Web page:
Trumpeter swans in flight at Lower Red Rock Lake in Red Rock Lakes National Wildlife Refuge in Montana. Erin Clark/USFWS
Chances are you are familiar with national parks, Bureau of Land Management lands, and national forests, but have you ever heard of, or been to, a wildlife refuge?
If you answered no, you are not alone.
This lesser-known public land system is a hidden gem of conservation work and hunting and fishing access.
The U.S. National Wildlife Refuge System’s roots date back to the early 1900s under President Theodore Roosevelt. Today, 567 refuges are managed by the U.S. Fish and Wildlife Service, which Martha Williams, a good partner of conservation, was recently nominated to lead.
Refuges are made up of more than 150 million acres of land and water and are present in every state. They protect over 2,000 species, including 1,000 species of fish.
There are a few things that make refuges special amongst their public land peers:
- There are currently 101 urban refuges, making national refuges one of the most easily accessed public lands.
- Conservation is the dominant purpose of the national refuges. This means all activities occurring on the land must be compatible with the efforts to conserve habitat, wildlife, and fish.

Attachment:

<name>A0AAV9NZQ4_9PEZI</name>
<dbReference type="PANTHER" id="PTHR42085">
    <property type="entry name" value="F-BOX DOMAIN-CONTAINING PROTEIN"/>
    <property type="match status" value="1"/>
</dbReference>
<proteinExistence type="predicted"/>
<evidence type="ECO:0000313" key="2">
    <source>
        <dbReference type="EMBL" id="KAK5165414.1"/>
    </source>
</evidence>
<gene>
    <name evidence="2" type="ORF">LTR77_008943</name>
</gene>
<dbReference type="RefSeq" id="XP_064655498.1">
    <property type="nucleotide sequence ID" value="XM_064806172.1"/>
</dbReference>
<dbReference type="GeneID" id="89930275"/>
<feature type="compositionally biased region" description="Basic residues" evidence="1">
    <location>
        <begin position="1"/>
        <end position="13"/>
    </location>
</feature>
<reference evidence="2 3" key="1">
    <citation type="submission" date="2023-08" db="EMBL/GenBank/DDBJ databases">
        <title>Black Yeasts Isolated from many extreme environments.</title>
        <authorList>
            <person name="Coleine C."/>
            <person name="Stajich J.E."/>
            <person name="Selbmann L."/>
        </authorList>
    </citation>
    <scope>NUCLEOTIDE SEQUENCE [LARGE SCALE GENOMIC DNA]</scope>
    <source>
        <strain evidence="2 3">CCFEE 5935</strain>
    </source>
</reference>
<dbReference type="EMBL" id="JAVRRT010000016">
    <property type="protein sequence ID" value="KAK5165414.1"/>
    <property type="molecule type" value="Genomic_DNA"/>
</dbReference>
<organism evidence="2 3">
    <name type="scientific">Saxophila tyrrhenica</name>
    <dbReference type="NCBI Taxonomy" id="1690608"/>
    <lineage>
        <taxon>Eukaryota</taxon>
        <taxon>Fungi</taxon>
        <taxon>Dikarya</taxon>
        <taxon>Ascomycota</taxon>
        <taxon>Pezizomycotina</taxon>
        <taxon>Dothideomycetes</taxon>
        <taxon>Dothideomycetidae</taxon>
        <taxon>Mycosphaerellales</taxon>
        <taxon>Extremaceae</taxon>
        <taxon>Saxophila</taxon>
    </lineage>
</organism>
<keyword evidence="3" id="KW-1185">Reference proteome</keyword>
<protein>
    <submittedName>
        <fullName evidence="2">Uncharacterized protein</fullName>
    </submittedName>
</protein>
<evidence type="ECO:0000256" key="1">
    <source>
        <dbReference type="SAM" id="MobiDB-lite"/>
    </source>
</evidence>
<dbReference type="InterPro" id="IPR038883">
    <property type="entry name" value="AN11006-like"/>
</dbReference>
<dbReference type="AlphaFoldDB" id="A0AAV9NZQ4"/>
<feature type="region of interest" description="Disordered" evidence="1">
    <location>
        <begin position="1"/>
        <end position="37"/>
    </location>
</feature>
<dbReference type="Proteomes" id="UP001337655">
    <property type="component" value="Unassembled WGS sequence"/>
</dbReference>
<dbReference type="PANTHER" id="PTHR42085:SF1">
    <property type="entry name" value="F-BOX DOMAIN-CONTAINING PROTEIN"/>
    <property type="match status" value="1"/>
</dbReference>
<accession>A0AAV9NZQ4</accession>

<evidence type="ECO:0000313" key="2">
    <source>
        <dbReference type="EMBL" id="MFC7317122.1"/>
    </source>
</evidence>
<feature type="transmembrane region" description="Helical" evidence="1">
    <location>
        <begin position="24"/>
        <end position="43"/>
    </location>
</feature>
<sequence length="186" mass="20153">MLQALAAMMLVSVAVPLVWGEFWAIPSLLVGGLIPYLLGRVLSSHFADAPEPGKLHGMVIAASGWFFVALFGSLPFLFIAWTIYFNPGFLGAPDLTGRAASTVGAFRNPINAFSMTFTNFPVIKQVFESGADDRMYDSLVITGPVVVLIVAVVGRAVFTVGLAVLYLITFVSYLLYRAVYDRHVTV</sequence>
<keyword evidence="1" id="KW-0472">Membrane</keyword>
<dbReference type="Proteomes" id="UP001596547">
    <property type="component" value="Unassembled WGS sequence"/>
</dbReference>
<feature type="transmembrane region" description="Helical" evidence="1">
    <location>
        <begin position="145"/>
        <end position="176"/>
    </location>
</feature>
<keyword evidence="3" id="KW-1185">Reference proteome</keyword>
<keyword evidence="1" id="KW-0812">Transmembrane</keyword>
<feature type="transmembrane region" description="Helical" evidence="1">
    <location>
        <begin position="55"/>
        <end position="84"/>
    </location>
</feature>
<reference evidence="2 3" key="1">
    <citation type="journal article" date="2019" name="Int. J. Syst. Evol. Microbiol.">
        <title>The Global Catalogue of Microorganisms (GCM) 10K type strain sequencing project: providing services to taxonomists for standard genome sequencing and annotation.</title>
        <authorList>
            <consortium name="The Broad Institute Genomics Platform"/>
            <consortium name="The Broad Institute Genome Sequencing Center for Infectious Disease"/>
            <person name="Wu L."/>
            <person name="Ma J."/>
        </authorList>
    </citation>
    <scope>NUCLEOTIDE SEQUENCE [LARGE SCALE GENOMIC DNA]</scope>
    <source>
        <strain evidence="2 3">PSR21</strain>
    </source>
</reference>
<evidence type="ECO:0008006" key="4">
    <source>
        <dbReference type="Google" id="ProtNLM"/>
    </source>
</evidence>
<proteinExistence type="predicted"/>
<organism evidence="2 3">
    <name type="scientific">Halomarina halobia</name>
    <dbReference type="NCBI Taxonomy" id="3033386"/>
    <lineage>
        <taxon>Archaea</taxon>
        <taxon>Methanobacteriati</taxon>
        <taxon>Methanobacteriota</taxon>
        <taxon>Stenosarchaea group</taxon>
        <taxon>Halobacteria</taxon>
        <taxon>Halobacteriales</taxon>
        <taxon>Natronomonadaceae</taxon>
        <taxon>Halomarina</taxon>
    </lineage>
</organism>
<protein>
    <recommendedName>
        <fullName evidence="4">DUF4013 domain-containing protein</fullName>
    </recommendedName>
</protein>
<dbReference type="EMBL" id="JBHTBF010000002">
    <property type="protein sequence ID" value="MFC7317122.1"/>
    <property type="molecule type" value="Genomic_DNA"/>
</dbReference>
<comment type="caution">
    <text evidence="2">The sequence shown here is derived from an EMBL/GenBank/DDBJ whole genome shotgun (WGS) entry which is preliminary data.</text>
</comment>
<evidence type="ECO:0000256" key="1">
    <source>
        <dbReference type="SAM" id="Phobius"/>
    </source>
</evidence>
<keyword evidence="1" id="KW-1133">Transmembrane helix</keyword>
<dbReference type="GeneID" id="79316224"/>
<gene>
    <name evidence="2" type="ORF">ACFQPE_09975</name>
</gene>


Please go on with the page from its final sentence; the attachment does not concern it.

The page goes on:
- After conservation, refuges prioritize what is called “wildlife-dependent recreation”. This includes hunting, fishing, wildlife observation and photography, and environmental education and interpretation.
- Love for recreation on refuges is widespread. Of the 567 refuges, 427 are open to hunting and 376 to fishing, with the Biden Administration opening 2.1 million acres of refuge land to hunting and fishing while the Trump administration opened an additional 2.3 million acres.
If you’re looking for a new place to explore, try out your closest wildlife refuge. This is a great guide to some local hunts on refuges. When you get out to a refuge, don’t forget to tag Trout Unlimited on social media (Facebook, Instagram, Twitter).